Earlier this week I heard Derek Scott, formerly Tony Blair's Economic Adviser, speak at the Economic Research Council (whose events are well worth a look). His subject was "Reform: Past, Present and Future" and his insights were very interesting.
He said that the Thatcher reforms were huge, albeit incomplete. Two things helped her: (1) she came to power at a real turning point in British history, when everyone knew things needed to change; and (2) her election manifesto had been very clear on what she wanted to do, which gave her real authority.
That second point was particularly important. Although Tony Blair had a much larger majority than Thatcher, his manifesto had been very vague and so his authority was diminished. But despite this, and the Labour Party's left-wing 'intellectual baggage', Blair was determined to carry forward the Thatcher reforms, particularly in public services.
The problem was, said Scott, that Labour tried to drive reform from the top down, making services more accountable to the government, rather than to users. There was lots of change but not much reform. Now, he said, the government needed to really focus on putting patients in charge of education, patients in charge of healthcare, and local communities in charge of policing.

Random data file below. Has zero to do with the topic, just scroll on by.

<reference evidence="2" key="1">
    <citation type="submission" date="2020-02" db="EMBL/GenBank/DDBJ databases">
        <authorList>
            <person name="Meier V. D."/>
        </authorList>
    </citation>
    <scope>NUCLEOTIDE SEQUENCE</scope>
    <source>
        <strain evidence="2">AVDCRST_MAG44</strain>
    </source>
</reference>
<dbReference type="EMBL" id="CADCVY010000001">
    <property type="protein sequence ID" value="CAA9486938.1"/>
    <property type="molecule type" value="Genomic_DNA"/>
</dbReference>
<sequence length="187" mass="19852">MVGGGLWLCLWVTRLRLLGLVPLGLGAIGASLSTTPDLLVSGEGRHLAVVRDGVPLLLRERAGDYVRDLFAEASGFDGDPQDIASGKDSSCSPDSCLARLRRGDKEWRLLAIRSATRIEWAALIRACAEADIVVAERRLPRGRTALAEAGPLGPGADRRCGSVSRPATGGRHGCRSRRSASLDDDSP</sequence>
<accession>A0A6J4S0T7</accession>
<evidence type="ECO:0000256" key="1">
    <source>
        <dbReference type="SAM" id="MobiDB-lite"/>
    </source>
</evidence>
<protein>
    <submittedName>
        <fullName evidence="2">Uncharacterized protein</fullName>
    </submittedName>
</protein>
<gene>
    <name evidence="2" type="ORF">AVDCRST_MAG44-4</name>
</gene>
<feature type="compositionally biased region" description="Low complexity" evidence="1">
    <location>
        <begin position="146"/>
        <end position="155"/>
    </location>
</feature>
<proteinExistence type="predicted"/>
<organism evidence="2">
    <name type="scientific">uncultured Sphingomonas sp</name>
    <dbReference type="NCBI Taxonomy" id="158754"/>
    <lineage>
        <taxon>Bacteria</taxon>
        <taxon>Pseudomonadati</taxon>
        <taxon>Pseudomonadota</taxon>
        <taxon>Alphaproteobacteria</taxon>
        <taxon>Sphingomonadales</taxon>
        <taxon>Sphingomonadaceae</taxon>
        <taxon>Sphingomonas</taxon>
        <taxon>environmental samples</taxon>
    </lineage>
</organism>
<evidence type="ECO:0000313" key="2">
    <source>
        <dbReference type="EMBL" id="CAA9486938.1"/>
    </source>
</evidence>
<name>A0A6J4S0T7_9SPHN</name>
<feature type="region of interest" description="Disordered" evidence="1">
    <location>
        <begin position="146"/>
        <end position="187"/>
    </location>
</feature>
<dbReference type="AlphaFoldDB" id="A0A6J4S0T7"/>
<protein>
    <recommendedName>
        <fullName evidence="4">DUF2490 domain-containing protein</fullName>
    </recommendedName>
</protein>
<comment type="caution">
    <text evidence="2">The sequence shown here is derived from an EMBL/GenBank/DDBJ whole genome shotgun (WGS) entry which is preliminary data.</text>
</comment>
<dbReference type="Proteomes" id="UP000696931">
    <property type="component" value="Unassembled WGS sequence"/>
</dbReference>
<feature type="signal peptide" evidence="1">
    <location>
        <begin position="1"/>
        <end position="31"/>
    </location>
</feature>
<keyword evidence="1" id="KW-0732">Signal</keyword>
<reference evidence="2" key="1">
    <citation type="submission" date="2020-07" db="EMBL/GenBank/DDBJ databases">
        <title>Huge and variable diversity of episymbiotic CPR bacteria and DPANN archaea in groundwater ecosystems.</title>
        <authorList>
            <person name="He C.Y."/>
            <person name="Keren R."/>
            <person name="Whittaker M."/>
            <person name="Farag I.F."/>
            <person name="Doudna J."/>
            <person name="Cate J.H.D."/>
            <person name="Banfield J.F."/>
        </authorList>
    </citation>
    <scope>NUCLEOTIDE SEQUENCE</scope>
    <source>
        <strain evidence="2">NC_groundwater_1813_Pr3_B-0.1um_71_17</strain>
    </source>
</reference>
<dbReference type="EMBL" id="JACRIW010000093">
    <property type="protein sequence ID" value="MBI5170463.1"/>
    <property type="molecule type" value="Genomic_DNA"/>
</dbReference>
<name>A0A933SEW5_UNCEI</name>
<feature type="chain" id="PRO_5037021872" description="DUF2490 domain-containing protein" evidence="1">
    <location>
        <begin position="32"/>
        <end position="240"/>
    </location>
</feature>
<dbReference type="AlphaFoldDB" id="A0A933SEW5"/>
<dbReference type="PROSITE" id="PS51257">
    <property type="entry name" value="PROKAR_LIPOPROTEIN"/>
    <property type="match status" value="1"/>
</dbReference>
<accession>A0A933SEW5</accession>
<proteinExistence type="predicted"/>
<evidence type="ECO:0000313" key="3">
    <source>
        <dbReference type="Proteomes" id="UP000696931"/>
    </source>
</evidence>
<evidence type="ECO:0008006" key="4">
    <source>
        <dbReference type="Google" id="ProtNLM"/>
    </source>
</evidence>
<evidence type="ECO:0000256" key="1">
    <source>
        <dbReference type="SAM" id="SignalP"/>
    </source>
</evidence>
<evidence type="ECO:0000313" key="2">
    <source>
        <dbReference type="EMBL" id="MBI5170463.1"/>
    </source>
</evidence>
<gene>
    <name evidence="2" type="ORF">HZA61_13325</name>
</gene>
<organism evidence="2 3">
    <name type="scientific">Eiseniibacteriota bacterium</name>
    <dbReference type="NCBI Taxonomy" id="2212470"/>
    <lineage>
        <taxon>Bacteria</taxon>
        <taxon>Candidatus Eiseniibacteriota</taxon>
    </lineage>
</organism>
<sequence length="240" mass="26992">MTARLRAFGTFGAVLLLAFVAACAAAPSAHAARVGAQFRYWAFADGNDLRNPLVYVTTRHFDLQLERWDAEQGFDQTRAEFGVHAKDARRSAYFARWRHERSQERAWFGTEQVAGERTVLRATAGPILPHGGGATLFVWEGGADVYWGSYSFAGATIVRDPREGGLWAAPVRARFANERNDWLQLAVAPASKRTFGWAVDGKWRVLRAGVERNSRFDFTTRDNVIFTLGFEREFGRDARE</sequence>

Labour's centralization was accompanied by a huge spending splurge, with success increasingly measured by inputs, not outcomes. Scott criticized Gordon Brown for taking the UK from a healthy surplus to a large and growing deficit. We need a good atmosphere for entrepreneurs, Scott said, and Brown's tax, borrow and spend approach has undermined it. He suggested that the government establish a new fiscal rule: public spending as a proportion of GDP must fall from 43% to 35% in the next ten years.
All of which was music to my ears. On this evidence, it's a shame Derek Scott wasn't running the Blair government's economic policy, rather than just advising on it.